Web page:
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Thread: Thoughts on selecting appropriate "sized" power equipment

  1. #1
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    Thoughts on selecting appropriate "sized" power equipment

    Much of my hobby woodwork has been more construction/building oriented vs (what I consider) more fine woodworking.
    I built a large home addition, mostly myself. So I have a lot of jobsite type tools. Handheld power, contractor table and chop saw, etc. Framing, drywall, flooring, roofing, finishing, wiring, plumbing are my experience.
    I did splurge on some festool stuff awhile back also, track saw, domino and mft.
    I am working toward gearing up for things like furniture and cabinet making. I do not have some of what I consider "core machines" in my shop. I have a decent size workshop- a well built shed that is insulated and drywalled, 15'x15'. Good size but not terribly large.
    A future project is going to involve a much larger space, I am going to build a large garage. It is a few years out.
    I currently don't have room for an abundance of large machines. But I might in the future.
    What I'm looking for input on, is if I were to start with smaller machines, eg, lunchbox planer, benchtop bandsaw, drill press, etc would those be tools I would want to keep and still use in companion with larger ones?

  2. #2
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    Hi Jay, I would not expect to continue to use smaller machines when I later upgraded my shop.

    I would suggest a combination jointer/planer as a start, it takes up less space than separates and has large machine capacity and capability.

    I have a shop in a townhouse basement with a jointer/planer and a saw/shaper for space savings.......Rod.

  3. #3
    I do less than many here but I have built at least 6 bedroom sets plus other furniture. Most recently I made a crib and changing table. I use an old Ryobi 10 inch lunchbox planner and have no plans to upgrade. My shop is 14x24 and I have to be careful with big tools. I have a SawStop table saw and plan to add a full sized bandsaw but also plan to just use my old 8 5/8 INCA jointer and Ryobi planner. I built most of my furniture before I got the SawStop. I had a BT3100 table saw, about the size of a jobsite saw and before that a home made one. It is definitely nicer to use nicer tools but I do not believe you are terribly limited in what you can make even if you have lesser tools.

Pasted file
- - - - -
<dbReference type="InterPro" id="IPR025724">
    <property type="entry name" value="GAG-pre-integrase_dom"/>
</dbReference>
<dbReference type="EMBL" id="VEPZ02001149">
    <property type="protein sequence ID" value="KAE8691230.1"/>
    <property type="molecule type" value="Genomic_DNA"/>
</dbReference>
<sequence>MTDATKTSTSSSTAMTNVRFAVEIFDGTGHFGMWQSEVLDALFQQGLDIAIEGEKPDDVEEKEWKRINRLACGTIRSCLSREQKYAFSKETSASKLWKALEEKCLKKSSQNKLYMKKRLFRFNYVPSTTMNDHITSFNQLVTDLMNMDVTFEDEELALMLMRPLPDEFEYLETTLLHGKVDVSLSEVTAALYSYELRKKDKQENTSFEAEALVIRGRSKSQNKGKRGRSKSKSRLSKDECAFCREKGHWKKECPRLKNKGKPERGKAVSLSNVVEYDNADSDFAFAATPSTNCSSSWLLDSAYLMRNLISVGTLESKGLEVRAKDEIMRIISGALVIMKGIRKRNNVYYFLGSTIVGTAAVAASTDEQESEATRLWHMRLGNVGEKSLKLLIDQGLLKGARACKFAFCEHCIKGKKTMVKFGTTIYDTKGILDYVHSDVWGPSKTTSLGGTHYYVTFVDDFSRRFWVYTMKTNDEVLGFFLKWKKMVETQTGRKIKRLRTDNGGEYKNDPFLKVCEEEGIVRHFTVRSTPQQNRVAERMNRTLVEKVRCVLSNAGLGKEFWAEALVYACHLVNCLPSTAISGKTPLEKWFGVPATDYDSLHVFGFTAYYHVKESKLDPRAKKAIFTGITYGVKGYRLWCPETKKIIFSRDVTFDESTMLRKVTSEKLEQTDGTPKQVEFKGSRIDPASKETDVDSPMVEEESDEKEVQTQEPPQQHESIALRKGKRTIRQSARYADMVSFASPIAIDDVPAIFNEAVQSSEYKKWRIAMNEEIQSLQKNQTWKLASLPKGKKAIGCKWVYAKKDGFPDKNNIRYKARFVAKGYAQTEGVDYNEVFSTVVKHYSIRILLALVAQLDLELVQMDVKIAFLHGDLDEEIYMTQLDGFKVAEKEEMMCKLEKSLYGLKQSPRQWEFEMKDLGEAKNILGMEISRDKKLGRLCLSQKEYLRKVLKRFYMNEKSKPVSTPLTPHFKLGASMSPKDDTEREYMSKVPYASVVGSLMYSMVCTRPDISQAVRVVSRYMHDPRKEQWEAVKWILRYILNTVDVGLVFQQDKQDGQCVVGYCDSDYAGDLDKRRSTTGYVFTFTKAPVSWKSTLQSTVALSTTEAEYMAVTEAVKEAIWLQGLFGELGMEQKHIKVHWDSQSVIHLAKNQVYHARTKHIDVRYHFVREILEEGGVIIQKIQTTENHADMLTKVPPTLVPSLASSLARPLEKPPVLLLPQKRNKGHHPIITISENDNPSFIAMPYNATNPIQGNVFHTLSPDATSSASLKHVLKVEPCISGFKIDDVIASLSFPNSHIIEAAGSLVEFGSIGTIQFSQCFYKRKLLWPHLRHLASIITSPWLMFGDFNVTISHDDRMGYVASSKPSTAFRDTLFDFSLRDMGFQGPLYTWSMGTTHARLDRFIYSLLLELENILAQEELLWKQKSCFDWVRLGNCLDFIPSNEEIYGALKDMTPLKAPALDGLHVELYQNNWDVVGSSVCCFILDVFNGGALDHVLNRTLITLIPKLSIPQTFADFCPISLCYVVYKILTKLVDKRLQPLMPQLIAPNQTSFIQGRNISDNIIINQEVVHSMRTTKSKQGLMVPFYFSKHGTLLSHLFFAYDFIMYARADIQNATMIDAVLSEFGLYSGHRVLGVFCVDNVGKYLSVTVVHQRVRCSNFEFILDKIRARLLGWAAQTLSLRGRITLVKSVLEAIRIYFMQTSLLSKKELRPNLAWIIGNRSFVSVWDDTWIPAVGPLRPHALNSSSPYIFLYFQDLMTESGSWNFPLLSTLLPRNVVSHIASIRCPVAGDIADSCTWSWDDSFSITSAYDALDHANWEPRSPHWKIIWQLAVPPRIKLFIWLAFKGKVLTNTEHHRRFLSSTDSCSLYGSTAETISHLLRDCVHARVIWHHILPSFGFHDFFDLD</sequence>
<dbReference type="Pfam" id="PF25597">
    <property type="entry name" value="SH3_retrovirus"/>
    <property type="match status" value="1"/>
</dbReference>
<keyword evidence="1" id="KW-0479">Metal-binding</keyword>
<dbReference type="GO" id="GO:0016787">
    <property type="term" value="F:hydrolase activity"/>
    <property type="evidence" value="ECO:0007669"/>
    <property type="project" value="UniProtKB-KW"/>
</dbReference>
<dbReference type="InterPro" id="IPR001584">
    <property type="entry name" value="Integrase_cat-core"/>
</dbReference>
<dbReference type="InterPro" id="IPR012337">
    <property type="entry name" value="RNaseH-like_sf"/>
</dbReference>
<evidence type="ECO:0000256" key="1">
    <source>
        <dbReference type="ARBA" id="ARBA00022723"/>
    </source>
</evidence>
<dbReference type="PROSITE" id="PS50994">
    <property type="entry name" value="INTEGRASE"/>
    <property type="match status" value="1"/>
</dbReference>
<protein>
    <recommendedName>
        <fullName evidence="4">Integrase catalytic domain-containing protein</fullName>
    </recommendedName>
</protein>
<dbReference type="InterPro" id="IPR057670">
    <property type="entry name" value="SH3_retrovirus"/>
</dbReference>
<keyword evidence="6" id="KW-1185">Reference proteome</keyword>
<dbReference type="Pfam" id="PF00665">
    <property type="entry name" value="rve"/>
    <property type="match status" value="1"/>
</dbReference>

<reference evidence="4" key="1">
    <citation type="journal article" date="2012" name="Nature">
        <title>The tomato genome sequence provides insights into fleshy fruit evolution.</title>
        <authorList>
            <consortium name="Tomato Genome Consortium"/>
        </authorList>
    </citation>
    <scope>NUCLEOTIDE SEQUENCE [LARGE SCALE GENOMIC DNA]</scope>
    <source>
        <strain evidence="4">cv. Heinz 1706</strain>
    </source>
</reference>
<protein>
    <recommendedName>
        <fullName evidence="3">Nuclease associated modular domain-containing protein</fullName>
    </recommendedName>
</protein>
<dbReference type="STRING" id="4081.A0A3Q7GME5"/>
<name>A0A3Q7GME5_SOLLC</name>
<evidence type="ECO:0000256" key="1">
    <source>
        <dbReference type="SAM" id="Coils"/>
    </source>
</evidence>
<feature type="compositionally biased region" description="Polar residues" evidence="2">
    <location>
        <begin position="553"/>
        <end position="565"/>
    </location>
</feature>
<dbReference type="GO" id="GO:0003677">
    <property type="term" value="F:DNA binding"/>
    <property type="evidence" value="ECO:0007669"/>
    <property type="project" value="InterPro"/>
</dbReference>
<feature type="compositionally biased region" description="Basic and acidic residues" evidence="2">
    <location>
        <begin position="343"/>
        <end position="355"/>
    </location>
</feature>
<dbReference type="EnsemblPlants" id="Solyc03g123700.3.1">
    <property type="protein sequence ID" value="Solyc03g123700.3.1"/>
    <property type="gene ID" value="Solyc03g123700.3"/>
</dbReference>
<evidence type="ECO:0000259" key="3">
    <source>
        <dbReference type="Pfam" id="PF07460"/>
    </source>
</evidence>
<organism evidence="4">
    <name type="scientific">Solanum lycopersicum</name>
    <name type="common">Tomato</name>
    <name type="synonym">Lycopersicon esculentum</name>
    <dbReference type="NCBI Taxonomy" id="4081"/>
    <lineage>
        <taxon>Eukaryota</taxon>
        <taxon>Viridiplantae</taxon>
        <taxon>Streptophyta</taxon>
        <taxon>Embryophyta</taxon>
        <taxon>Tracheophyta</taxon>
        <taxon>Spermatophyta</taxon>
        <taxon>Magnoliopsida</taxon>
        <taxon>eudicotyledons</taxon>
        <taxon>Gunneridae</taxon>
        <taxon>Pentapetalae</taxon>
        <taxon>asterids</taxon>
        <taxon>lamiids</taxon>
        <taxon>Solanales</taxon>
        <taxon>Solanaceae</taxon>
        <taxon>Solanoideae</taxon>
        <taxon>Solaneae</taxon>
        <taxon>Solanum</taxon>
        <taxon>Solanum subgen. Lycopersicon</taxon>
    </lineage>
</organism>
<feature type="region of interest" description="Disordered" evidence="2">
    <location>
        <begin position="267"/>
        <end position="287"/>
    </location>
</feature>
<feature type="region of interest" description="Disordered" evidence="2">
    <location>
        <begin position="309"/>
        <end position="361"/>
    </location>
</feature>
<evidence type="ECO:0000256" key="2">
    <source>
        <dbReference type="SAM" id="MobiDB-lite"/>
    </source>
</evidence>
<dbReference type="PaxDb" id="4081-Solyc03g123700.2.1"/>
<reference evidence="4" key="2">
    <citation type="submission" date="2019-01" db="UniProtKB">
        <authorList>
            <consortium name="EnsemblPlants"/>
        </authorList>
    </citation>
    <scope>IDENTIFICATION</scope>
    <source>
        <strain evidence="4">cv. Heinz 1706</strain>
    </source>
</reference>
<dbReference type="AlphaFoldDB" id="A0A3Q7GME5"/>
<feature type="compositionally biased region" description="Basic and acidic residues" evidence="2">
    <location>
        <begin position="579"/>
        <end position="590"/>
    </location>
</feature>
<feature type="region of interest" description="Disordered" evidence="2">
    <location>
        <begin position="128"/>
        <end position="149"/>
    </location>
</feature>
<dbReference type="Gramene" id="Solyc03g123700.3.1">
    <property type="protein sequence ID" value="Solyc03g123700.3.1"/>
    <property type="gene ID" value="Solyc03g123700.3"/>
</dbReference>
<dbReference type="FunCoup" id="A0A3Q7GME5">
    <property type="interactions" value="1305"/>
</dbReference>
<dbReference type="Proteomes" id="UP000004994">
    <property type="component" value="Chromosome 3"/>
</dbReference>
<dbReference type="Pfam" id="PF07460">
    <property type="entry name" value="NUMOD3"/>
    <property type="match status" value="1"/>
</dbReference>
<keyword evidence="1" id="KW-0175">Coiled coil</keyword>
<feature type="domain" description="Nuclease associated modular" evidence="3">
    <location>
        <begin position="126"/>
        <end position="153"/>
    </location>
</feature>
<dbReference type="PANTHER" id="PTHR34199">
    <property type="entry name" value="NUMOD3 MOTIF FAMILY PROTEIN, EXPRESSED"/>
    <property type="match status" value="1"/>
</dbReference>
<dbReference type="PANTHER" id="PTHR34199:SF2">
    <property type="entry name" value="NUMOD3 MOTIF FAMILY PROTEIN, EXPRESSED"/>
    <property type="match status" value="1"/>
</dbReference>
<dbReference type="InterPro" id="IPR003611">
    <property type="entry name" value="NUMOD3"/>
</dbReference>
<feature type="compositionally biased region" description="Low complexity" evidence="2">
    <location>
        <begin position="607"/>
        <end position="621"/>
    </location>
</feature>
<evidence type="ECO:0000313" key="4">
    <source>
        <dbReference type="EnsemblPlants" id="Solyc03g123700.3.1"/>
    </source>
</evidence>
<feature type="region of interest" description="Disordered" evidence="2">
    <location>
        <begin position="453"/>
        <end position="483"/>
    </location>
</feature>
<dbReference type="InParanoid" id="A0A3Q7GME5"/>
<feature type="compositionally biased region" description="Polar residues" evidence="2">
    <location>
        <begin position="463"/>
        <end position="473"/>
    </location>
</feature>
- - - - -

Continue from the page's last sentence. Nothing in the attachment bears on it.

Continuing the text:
Lunchbox planners cannot take heavy cuts and my Inca jointer has a short bed. As a result, I straighten long boards with the track saw (mine is DeWalt) and I make lots of passes on the planner. I still usually start with rough lumber. If I had the space I would love to have a 12 inch jointer planner but I don't have the space nor room for an addition. So I get by just fine with what fits into my shop.

    Your situation is different with plans to expand. I would be careful how much you spend for tools you might not want to use in the future. But I only paid $100 for my little planner and even for temporary duty it would be worthwhile, I think. If I had a big nicer combo machine I think I would keep it and reduce the changeover. But I might not once I used the bigger machine.

  4. #4
    Quote Originally Posted by Jay Champagne View Post
    ...if I were to start with smaller machines, eg, lunchbox planer, benchtop bandsaw, drill press, etc would those be tools I would want to keep and still use in companion with larger ones?
    No. Save your money for real machines.
    "Anything seems possible when you don't know what you're doing."

  5. #5
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    Quote Originally Posted by andy bessette View Post
    No. Save your money for real machines.
    Small machines are real machines that can and do do good work. Physically small doesn't necessarily equate to poor performance.
    ------

    OP, you can take a middle of the road approach that compliments what you have now and have some equipment that you'll likely to continue to use once you have a larger shop and some that you will likely up-size once you have the space to fully utilize them. One example...instead of a benchtop thickness planer and a small jointer, consider going right to a Euro style jointer/planer combination machine so you have wide capacities for both. That investment will be lower than buying "big" separates later and is still very compatible with small shop woodworking. Etc.
    --

    The most expensive tool is the one you buy "cheaply" and often...

  6. #6
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    just dont get a bench top bandsaw. It will limit you're thinking of what a larger one can do for you.

  7. #7
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    Thanks for the responses!
    So a few takeaways, and some thoughts I had reinforced.
    The combo jointer/planer was suggested twice, which is interesting because I had not given it much consideration.
    A jointer was a machine I was hoping to do without for the time being. I was going to try to face joint on a planer sled and edge with tracksaw or router. I also have a jointer handplane.
    A bandsaw is one tool where I'd like to buy something in a larger machine.
    So I think for now what I'm leaning toward is a keeping an eye for a deal on a small planer, and a decent bandsaw.

  8. #8